On a mission for gender equality
Amplifying women’s voices for sustainable conflict prevention and resolution
Date published: 2022-09-28 11:00:00 AM
Stéfanie von Hlatky on a site visit in Kosovo with the NATO Kosovo Force.
Women can play a vital role in conflict prevention and peacebuilding. Recognizing this, the United Nations in 2000 introduced the Women, Peace and Security (WPS) initiative, now comprising 10 resolutions aimed at enabling the equal and meaningful participation of women and girls in peacemaking. Since then, it has been the responsibility of international organizations and individual countries to act on the principles of the WPS.
There is work to do in Canada to embody those principles, as revealed by the findings of former Supreme Court of Canada Justice Louise Arbour’s investigation into sexual misconduct in the Canadian Armed Forces. But Stéfanie von Hlatky, Canada Research Chair in Gender, Security and the Armed Forces, is working to ensure that Canada can one day lead by example. Her research and advocacy—focused on helping militaries meet high professional standards for gender equality—have already influenced Canadian military policies and reform.
“Gender equality is a key factor in establishing peaceful, stable societies,” von Hlatky says. “My work is ultimately about helping armed forces around the world work in ways that advance both peace and gender equality.”
Inspired by NATO
Von Hlatky’s interest in gender equality in militaries goes back to 2009, when she was conducting interviews for her doctorate at the NATO headquarters in Belgium and the alliance was starting to make substantial progress on the WPS initiative.
Noticing NATO’s efforts, von Hlatky focused her research on how WPS principles translated in military operations, particularly within conflict areas. She travelled to Estonia, Latvia, Lithuania, Kosovo and Iraq. In each country, von Hlatky spent time in the field and interviewed service members to learn their perspectives on how operations can better promote gender equality while fulfilling core military tasks.
For NATO, von Hlatky’s expertise has proved invaluable. She has since briefed and presented on the WPS initiative and developed training materials for the NATO community that explain how its resolutions can be put into practice.
An awakening in Canada
In Canada, von Hlatky’s work is also making a difference. She has contributed to new policies and provided testimony to Arbour’s review of sexual misconduct in the Canadian military, with some of her recommendations being included in the final report.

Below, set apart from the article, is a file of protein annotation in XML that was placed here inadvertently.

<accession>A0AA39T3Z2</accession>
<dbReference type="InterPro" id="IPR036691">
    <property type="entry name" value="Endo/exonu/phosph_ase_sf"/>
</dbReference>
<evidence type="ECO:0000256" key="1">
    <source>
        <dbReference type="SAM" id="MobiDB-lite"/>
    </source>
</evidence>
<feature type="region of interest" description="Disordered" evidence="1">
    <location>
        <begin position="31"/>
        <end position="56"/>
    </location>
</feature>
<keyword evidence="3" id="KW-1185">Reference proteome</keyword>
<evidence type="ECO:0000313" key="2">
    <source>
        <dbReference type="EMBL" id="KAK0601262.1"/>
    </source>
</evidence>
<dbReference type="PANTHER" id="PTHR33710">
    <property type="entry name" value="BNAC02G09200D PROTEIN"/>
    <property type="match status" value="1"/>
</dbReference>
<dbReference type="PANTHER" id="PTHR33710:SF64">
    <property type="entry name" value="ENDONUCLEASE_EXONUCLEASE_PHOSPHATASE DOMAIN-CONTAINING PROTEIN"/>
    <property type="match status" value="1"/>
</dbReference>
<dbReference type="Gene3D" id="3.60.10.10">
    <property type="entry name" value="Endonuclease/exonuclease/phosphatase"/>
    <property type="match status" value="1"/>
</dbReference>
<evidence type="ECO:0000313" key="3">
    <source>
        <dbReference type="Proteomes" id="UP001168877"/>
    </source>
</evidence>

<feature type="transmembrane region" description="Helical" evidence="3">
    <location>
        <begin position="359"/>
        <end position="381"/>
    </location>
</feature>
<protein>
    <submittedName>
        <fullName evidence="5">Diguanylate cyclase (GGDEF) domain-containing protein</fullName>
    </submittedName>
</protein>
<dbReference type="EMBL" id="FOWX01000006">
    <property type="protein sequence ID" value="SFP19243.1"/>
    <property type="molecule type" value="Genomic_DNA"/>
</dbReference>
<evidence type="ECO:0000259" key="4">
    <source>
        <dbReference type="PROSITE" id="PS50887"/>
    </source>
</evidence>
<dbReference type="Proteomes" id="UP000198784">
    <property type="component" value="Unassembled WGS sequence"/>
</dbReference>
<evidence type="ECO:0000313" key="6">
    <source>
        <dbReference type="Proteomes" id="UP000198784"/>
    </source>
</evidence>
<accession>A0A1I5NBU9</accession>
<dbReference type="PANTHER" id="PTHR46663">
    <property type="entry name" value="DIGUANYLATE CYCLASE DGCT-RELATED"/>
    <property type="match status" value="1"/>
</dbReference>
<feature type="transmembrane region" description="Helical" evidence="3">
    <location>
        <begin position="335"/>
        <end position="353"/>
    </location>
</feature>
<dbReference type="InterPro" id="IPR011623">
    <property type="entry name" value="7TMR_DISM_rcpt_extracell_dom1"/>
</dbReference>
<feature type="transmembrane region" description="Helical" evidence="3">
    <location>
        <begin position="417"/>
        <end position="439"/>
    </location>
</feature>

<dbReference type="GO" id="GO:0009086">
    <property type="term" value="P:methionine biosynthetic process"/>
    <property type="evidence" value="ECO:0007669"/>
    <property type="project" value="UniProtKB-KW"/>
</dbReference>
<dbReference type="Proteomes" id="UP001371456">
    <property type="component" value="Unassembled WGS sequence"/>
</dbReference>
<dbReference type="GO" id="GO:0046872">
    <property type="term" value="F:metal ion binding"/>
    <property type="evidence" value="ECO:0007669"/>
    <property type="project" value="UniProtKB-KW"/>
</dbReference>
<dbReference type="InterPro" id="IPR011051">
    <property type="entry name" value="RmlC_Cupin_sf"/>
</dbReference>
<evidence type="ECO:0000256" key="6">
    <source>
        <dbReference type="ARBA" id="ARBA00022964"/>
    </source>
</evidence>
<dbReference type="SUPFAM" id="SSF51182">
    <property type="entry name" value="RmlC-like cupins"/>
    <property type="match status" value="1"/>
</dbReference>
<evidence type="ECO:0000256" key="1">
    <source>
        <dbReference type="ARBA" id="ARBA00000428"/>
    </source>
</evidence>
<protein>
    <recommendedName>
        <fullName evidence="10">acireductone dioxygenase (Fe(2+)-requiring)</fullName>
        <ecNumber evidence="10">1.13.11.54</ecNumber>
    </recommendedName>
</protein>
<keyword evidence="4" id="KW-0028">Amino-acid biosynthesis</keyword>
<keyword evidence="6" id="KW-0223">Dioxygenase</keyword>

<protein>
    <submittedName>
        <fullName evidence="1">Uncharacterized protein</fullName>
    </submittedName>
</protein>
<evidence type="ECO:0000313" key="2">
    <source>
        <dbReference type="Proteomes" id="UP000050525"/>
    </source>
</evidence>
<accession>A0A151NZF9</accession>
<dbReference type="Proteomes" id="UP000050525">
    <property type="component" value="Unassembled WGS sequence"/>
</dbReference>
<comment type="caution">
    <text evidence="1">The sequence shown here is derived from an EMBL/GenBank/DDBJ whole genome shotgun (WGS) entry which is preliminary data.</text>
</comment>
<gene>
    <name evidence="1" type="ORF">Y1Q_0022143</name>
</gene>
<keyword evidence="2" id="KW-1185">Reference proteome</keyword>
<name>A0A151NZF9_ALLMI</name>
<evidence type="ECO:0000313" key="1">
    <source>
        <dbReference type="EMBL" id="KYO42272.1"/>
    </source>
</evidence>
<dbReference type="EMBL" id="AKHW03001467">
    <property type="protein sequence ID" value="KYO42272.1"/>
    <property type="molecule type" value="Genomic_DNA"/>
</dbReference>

Stéfanie von Hlatky conducting research interviews in Baghdad with the NATO Mission in Iraq.
Photo: Stéfanie von Hlatky
“If Canada is going to advocate for these initiatives internationally, it has to have its own house in order,” von Hlatky says.
As a Canada Research Chair, von Hlatky collaborates with a team of researchers to identify ways in which military organizational culture can be made more equitable for marginalized groups. The team also advocates for updates to Canada’s military training, education and operational planning to better reflect Canadian society and its values—with the additional goal of informing the development of international good practices.
Leading a network
At the core of von Hlatky’s research are networks of scholars with a shared interest in gender equality in the military. She’s the founder of Women in International Security–Canada, co-director of the Canadian Defence and Security Network, and co-director of the Network for Strategic Analysis (NSA), all of which mobilize Canadian knowledge and expertise on issues important to defence and security.
The NSA, for example, comprises over 80 scholars, students and seasoned practitioners. A SSHRC Insight Grant has enabled von Hlatky to expand that network into Africa and Asia, giving her broader perspective on what WPS implementation looks like from region to region, in collaboration with two colleagues from Queen’s University.
Often, von Hlatky is pleasantly surprised to witness the pace of change in military practices and operations from one year to the next, even if much work still needs to be done. Many once-male-dominated military operations have undergone cultural shifts, with more attention paid to women’s rights and social justice issues—both at home and abroad.
“There’s an openness to expertise on gender in military circles that wasn’t there a decade ago,” she said. “I feel fortunate to hold a Canada Research Chair now, when I’m knocking on ‘open doors’ to conduct research and provide policy advice.”